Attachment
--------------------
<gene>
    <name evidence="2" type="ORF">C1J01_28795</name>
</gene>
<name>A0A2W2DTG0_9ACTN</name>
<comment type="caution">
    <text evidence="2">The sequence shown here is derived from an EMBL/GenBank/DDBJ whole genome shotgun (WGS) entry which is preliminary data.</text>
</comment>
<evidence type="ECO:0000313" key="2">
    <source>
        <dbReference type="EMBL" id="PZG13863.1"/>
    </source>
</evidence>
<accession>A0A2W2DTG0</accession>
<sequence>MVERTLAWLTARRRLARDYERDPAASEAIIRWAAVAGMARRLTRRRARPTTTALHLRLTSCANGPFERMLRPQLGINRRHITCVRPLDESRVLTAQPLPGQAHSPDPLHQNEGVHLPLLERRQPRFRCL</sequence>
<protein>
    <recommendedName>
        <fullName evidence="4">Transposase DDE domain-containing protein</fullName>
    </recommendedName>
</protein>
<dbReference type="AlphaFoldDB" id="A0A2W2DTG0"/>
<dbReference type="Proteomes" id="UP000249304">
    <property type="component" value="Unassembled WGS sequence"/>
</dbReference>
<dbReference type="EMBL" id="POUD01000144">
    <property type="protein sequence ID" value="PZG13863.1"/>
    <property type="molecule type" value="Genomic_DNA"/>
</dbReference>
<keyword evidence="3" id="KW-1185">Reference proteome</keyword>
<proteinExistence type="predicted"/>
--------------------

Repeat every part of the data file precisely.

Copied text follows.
<gene>
    <name evidence="2" type="ORF">C1J01_28795</name>
</gene>
<name>A0A2W2DTG0_9ACTN</name>
<comment type="caution">
    <text evidence="2">The sequence shown here is derived from an EMBL/GenBank/DDBJ whole genome shotgun (WGS) entry which is preliminary data.</text>
</comment>
<evidence type="ECO:0000313" key="2">
    <source>
        <dbReference type="EMBL" id="PZG13863.1"/>
    </source>
</evidence>
<accession>A0A2W2DTG0</accession>
<sequence>MVERTLAWLTARRRLARDYERDPAASEAIIRWAAVAGMARRLTRRRARPTTTALHLRLTSCANGPFERMLRPQLGINRRHITCVRPLDESRVLTAQPLPGQAHSPDPLHQNEGVHLPLLERRQPRFRCL</sequence>
<protein>
    <recommendedName>
        <fullName evidence="4">Transposase DDE domain-containing protein</fullName>
    </recommendedName>
</protein>
<dbReference type="AlphaFoldDB" id="A0A2W2DTG0"/>
<dbReference type="Proteomes" id="UP000249304">
    <property type="component" value="Unassembled WGS sequence"/>
</dbReference>
<dbReference type="EMBL" id="POUD01000144">
    <property type="protein sequence ID" value="PZG13863.1"/>
    <property type="molecule type" value="Genomic_DNA"/>
</dbReference>
<keyword evidence="3" id="KW-1185">Reference proteome</keyword>
<proteinExistence type="predicted"/>